Sadam Ali says he relished upset of Miguel Cotto

NEW YORK -- Newly crowned junior middleweight world titleholder Sadam Ali was born and bred in Brooklyn, yet when he entered the ring to challenge Miguel Cotto on Saturday night at Madison Square Garden, he might as well have been fighting in enemy territory.

Puerto Rican legend Cotto, as he had been for his previous nine main events at the Garden, was the overwhelming favorite for the crowd of 12,391 thanks to the huge support he has always received from the Puerto Rican community.

But Ali, all smiles at the postfight news conference in the wee hours of Sunday morning, said he came up with a good way to deal with the hostile crowd on the way to the ring for what would become a unanimous decision victory and a mammoth upset that sent future Hall of Famer Cotto (41-6, 33 KOs) into his previously announced retirement.

"I did see my fans there as well. Might not have been as much, and Cotto's overpowered them, of course, but that's what we were expecting," Ali said. "Believe it or not, when they were cheering I felt like it was for me at times. I took it in. I just took that whole thing in."

After Cotto tore the biceps in his left arm in the seventh round, Ali, who moved up from welterweight for the bout, took over the fight and finished strong to win a unanimous decision -- 116-112, 115-113 and 115-113 -- and the 154-pound belt. He won the final four rounds on all three scorecards to seal the victory.

But Ali said there were some nerves as he waited for ring announcer Michael Buffer to read the scores.

"With the decision, when it came my way, which I was praying and hoping for, it's just a blessing," he said. "I'm grateful and I'm happy. I was a big fan of Cotto's, still am. He's a great fighter.

"I don't have anything bad to say about him. He's good inside and outside of the ring. In the ring, he didn't do anything dirty to me. I appreciate that, and to me he's a good man and I have respect for him."

Andre Rozier, Ali's longtime trainer, said he hopes nobody will apply revisionist history to the fight. He said he doesn't want to hear anyone talk about the fact that Cotto, at age 37, was in his final fight, or say that he was washed-up.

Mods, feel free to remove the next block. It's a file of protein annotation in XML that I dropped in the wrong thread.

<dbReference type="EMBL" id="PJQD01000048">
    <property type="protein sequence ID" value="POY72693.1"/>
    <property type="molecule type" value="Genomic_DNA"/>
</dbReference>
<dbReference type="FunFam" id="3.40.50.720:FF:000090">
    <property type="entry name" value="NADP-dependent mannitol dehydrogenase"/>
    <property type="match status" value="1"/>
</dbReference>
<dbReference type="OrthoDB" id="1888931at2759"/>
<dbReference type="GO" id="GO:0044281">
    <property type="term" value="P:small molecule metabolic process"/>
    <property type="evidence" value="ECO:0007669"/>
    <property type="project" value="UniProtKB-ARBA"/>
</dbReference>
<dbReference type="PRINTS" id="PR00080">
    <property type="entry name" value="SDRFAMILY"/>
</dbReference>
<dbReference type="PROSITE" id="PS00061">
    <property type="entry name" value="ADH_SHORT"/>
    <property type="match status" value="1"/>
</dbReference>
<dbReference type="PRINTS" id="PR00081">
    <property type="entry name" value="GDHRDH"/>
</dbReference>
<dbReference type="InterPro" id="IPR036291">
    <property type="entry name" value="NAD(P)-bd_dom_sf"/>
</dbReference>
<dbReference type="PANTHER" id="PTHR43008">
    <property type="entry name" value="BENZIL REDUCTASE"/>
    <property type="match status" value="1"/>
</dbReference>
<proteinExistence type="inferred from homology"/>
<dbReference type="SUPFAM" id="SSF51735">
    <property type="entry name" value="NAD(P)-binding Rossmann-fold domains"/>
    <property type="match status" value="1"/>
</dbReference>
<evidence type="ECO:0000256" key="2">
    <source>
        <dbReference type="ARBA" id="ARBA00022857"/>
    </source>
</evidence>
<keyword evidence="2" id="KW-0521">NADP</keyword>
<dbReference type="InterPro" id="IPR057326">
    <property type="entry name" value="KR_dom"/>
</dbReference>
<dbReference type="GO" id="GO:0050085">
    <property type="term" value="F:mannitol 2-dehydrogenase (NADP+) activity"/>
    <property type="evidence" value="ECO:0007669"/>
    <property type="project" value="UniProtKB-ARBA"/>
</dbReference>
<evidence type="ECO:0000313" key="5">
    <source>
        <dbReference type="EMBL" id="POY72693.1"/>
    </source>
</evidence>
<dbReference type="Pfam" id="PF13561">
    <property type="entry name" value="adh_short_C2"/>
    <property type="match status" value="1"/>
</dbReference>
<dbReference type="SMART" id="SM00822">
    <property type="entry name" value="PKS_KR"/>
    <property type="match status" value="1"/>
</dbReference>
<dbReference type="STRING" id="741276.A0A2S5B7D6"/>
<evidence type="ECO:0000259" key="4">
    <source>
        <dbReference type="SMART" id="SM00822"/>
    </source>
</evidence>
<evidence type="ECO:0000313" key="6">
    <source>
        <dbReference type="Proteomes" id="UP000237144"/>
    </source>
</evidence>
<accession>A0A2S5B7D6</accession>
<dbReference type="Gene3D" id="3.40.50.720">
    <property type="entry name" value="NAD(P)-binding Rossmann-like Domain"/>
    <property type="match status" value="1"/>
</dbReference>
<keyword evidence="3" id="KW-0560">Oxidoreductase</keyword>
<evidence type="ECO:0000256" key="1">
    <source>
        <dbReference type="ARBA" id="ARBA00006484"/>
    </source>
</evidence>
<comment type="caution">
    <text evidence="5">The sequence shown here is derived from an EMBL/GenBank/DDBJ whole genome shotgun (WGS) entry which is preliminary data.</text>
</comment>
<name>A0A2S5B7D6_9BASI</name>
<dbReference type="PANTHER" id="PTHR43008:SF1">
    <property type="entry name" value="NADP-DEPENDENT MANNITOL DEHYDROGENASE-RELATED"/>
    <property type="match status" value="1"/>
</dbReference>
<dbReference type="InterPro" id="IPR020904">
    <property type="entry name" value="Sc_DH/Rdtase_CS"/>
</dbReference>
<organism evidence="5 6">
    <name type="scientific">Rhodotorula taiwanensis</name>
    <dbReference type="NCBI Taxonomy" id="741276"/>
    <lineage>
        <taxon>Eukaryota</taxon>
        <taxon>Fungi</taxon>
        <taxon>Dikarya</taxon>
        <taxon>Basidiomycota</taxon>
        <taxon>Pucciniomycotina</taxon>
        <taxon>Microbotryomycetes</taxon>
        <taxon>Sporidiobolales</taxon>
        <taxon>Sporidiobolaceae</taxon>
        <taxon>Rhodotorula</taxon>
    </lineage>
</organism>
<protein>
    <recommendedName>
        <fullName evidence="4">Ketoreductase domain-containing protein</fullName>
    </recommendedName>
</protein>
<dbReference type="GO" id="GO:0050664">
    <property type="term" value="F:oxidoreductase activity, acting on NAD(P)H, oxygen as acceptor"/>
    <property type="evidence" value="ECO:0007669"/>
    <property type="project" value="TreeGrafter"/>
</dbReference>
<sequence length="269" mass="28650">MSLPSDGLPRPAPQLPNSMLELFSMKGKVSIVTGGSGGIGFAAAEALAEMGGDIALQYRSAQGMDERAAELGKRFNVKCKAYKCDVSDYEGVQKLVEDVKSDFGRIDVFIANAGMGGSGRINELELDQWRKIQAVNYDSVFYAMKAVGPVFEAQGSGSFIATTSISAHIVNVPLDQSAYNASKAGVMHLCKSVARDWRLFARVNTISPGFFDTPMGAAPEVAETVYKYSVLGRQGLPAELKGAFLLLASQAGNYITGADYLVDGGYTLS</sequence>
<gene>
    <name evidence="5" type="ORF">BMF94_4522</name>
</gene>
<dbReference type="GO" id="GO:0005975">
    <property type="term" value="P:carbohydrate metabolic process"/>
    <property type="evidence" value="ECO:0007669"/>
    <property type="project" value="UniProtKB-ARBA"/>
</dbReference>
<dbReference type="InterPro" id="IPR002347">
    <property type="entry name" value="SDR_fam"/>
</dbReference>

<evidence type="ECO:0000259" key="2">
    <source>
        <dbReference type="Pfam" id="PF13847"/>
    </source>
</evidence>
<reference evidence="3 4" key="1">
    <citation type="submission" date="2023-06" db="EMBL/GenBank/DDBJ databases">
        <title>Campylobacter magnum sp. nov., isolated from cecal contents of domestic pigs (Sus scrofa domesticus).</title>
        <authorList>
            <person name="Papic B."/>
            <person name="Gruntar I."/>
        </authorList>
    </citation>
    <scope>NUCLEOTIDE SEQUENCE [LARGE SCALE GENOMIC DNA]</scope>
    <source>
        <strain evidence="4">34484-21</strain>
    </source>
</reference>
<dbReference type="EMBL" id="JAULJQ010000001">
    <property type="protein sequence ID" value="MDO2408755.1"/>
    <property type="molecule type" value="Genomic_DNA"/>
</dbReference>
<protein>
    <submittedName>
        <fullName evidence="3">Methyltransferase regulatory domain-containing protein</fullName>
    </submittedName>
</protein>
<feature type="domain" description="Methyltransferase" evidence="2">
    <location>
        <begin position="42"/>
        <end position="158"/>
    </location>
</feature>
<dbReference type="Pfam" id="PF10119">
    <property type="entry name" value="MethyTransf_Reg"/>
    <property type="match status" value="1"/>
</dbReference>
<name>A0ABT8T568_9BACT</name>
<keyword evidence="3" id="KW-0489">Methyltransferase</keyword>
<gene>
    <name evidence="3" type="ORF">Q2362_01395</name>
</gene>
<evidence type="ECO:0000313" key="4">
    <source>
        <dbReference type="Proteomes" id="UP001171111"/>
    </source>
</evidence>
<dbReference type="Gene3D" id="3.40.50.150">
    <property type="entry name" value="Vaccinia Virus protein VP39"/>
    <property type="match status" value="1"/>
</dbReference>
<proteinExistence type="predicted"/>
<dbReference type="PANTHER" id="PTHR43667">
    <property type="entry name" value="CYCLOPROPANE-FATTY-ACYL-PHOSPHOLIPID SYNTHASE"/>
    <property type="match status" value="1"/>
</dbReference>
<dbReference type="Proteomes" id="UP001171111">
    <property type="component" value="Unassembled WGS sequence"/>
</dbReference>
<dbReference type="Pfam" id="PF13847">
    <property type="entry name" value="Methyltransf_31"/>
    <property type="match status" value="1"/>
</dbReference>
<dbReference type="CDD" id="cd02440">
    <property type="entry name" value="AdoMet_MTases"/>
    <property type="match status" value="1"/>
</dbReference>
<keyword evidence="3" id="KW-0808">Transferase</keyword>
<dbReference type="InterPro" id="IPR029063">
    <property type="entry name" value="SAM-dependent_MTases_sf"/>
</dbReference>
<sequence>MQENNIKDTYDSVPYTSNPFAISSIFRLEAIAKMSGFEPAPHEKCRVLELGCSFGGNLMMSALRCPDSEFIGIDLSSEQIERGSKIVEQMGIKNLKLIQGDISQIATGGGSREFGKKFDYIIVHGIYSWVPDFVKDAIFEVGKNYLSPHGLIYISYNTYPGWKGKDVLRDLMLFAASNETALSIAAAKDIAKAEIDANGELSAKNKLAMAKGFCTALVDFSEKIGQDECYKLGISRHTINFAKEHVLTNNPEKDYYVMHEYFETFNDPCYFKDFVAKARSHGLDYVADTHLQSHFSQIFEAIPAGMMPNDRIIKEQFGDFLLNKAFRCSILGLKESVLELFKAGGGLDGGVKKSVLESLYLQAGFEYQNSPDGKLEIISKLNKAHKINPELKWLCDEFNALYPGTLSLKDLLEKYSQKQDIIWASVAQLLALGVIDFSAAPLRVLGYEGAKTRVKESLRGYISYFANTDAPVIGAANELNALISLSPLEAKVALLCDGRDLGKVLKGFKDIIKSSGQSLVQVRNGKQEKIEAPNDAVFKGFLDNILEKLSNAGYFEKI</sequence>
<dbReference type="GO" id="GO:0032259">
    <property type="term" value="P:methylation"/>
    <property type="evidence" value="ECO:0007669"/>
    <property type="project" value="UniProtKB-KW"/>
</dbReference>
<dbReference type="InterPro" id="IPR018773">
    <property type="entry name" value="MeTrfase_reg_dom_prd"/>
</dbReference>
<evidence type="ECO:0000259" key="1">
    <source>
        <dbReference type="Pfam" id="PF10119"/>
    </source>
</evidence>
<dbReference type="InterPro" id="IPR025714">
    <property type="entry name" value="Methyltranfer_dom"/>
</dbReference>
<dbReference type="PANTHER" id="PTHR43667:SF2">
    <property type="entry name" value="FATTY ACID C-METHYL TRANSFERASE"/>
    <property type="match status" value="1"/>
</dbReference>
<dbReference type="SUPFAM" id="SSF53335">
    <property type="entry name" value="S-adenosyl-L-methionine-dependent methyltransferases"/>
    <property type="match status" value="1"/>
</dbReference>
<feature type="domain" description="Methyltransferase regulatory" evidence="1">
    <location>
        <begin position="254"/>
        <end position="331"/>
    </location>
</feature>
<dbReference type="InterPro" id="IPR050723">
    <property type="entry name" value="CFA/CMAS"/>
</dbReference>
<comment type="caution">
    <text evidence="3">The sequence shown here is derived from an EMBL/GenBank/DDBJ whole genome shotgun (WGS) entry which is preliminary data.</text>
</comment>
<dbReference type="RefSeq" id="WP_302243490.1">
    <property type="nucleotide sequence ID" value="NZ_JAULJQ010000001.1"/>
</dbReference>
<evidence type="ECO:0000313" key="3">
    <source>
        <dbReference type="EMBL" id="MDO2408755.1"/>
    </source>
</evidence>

"[Ali] came into the fight an underdog; he left this fight a world champion," Rozier said. "Give him the credit he is due."

The 29-year-old Ali (26-1, 14 KOs), a 2008 U.S. Olympian, said he was unsure what will be next for him. He said he'll leave that to his team at Golden Boy Promotions. He said he might consider returning to welterweight for the right fight, though that seems doubtful given that he now owns a world title belt that should help him earn purses even bigger than the career-high $600,000 he made for Saturday night's fight.

Asked whether he was interested in a rematch with Jessie Vargas (27-2, 10 KOs), who knocked Ali out in the ninth round of their vacant welterweight world title fight in March 2016 -- a title Vargas would lose to Manny Pacquiao in his first defense -- Ali said it was not on his mind.

"Who knows? Honestly, I'm not really thinking about him," Ali said of Vargas, who was one of several fighters to turn down an offer to fight Cotto before Ali got the call and accepted. "If HBO asks for it that would be different. But if Jessie Vargas fought me tonight, trust me, everything would be completely different. I made big mistakes in that camp for him, and I learned from it. I really learned from it.

"But I'm not gonna take nothing away from him. He was the better man that night. But I know he's not messing with me. So, you know, things happen in life and I moved forward from it."